If you are struggling with breaking the news to a child that a family member is terminally ill, keep in mind your child may already be aware that something is going on - often children know much more than we give them credit for.
Though they may not have been explicitly told yet, children are very good at picking up information from conversations around them. Kids are typically aware of death in general. Remember when you were young, watching Saturday morning cartoons and seeing Wile E Coyote die several times in pursuit of the Road Runner? Children see death in popular media as well as in the animal world around them (think of a dead bird in the yard or a deer by the side of the road).
A child of any age has the capacity to understand the dying process, death and grief. I think oftentimes as caring adults, we get stuck making sure we say the perfect thing or worry that we will somehow harm a child if we bring up these sensitive topics. Our task is to use language appropriate to the child's age and developmental stage to help them understand what is going on. Children have the right to know that a loved one is dying; they deserve the opportunity to anticipate the death and grieve the loss the same as adults. Understanding the reality of death is the first task in anyone's grief process.
I'm sure you're wondering how to go about having these conversations. While this list is in no way exhaustive, here are some tips on what to say and how to say it:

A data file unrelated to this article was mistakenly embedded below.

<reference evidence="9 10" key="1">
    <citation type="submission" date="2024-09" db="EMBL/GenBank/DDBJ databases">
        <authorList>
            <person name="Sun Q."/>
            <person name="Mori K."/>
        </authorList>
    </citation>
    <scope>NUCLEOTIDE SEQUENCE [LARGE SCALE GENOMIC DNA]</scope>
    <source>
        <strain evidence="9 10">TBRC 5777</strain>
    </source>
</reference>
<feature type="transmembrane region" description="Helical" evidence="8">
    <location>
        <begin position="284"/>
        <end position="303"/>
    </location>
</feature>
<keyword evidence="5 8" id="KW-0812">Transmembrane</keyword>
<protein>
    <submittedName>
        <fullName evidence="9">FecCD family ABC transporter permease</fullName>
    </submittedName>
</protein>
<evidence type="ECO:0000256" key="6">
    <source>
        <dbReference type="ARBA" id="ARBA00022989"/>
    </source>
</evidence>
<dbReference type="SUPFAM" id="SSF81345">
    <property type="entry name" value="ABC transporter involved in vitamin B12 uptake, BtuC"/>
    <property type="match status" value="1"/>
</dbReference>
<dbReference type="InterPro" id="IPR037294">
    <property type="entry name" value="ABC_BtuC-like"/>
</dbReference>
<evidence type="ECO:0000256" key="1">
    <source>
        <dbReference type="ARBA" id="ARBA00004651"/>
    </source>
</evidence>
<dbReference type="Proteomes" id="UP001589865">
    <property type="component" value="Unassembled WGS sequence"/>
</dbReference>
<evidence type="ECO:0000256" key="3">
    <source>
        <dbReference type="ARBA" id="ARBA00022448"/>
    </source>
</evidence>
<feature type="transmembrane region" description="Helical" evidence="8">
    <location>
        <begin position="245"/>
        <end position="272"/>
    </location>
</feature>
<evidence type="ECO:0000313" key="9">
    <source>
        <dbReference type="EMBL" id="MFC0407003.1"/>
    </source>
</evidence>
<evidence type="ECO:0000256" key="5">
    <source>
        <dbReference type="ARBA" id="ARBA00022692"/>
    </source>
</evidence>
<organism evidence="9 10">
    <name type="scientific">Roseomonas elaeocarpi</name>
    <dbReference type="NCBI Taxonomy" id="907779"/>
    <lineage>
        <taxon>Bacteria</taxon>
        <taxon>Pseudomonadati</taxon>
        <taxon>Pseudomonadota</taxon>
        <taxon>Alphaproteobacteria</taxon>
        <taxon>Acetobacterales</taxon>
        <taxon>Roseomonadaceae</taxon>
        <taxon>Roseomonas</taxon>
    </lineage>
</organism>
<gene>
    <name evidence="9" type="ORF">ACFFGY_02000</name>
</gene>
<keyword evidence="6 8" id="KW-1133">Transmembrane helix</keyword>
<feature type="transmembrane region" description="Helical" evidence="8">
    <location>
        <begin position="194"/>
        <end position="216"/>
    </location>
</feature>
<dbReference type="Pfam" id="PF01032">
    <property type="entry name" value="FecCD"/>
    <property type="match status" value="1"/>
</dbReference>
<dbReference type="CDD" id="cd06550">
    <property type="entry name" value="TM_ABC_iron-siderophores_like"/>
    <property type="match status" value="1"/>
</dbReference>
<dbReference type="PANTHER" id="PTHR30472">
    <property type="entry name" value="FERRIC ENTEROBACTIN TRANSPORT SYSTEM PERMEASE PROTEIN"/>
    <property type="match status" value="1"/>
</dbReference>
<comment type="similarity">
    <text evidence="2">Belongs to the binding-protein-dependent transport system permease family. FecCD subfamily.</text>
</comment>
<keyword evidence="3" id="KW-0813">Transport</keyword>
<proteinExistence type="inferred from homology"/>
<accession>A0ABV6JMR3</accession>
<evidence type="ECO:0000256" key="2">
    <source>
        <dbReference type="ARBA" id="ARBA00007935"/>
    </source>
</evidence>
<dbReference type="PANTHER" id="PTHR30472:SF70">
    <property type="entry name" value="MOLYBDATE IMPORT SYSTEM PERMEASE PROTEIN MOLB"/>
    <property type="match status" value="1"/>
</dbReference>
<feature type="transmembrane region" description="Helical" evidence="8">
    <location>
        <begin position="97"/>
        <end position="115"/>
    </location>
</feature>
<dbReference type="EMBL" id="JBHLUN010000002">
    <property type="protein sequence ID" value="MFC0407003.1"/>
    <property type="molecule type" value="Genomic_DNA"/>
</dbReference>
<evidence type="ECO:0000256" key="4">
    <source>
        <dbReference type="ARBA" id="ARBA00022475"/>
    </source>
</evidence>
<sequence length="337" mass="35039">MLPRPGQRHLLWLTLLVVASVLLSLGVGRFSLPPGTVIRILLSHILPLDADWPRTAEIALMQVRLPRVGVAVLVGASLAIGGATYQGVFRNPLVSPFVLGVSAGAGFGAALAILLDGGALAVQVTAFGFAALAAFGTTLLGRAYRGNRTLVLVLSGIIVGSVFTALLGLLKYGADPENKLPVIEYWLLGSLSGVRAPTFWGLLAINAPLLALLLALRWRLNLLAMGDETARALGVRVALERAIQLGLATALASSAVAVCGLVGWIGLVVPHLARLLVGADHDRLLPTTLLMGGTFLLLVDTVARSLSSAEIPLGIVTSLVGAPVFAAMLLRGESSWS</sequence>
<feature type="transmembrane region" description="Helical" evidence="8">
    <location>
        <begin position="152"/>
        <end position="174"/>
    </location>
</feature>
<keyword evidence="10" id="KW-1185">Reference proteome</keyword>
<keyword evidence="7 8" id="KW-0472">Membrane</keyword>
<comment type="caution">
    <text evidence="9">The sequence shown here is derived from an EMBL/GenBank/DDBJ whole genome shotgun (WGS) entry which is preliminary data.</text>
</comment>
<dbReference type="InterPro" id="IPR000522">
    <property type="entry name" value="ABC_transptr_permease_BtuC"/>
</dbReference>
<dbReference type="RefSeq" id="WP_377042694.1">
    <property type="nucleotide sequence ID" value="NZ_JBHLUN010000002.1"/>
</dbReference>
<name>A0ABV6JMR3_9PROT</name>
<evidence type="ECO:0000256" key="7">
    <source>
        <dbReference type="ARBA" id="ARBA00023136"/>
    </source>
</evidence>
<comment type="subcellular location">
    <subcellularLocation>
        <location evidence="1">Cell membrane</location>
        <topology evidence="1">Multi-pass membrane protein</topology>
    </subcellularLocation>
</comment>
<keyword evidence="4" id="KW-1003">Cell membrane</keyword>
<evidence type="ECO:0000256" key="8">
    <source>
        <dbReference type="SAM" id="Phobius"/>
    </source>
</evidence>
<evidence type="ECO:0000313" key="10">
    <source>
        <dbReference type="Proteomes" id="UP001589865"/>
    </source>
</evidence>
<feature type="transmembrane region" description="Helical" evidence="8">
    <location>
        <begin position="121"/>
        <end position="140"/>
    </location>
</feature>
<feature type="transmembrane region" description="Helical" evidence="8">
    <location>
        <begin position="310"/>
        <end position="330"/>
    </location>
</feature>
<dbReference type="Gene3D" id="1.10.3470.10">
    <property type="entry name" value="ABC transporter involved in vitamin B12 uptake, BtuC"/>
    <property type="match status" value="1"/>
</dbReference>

- Consider using a film like The Lion King to help set the stage for the conversation.
- Talk about how all living things die: plants, pets and people. Death is part of the life cycle.
- Use simple, direct language: "Your aunt is very, very sick with cancer. She won't get better and she is dying. People from Arbor Hospice are helping her be more comfortable."
- Use the language of the illness i.e. the name of the disease, as well as the words "hospice," "dying" and so forth.
- Be honest.
- Avoid whispering or altering your tone. This adds to the stigma of terminal illness and death.
- Ask the child if they have any questions of if they are sad, scared, etc.
- Assure children of all ages that they did not cause the illness and they will be cared for.
What concerns do you have about talking to children about death and dying? If you've had these conversations with young people, what did you say and how did it go?
This blog post was written by Becca White, Arbor Hospice Grief Support Coordinator. You may contact Becca by commenting below or emailing her at firstname.lastname@example.org.